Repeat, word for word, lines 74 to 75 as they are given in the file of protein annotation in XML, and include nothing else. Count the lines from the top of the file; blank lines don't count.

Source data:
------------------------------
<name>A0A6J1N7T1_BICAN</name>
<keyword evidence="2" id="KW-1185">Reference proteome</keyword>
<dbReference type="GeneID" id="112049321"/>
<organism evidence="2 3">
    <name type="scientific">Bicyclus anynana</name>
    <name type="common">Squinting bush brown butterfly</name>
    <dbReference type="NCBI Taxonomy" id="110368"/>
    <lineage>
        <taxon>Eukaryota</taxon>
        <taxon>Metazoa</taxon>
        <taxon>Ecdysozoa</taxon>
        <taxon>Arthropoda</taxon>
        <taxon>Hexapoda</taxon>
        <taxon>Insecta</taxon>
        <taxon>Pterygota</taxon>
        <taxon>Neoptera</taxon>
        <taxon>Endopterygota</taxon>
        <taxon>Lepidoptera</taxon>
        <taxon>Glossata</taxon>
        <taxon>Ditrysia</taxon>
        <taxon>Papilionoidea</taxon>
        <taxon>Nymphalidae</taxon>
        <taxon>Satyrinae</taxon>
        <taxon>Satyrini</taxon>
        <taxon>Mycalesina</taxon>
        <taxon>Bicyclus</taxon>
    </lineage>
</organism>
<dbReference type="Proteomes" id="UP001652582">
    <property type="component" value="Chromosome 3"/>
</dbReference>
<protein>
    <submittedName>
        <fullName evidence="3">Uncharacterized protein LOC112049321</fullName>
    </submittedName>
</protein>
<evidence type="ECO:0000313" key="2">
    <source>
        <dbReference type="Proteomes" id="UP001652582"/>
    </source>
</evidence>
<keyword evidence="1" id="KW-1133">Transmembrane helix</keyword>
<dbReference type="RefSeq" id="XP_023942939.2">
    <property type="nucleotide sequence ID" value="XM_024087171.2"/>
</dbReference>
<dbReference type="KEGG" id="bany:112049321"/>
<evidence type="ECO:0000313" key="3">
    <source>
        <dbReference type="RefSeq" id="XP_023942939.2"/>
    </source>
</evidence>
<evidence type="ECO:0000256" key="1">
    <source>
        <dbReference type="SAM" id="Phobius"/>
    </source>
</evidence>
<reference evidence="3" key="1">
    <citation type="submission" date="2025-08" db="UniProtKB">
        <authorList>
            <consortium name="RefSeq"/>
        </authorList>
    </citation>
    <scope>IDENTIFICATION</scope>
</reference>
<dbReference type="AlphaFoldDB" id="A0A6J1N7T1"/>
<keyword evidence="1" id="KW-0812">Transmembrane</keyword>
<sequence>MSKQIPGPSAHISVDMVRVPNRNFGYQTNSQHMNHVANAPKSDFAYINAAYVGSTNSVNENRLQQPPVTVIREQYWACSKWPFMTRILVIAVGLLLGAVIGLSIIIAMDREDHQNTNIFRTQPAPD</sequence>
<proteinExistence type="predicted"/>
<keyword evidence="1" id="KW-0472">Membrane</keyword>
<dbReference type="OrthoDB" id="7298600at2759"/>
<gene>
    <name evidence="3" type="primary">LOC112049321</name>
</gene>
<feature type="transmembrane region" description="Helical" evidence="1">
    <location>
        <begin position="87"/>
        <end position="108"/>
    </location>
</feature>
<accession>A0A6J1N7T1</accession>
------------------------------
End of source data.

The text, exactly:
<feature type="transmembrane region" description="Helical" evidence="1">
    <location>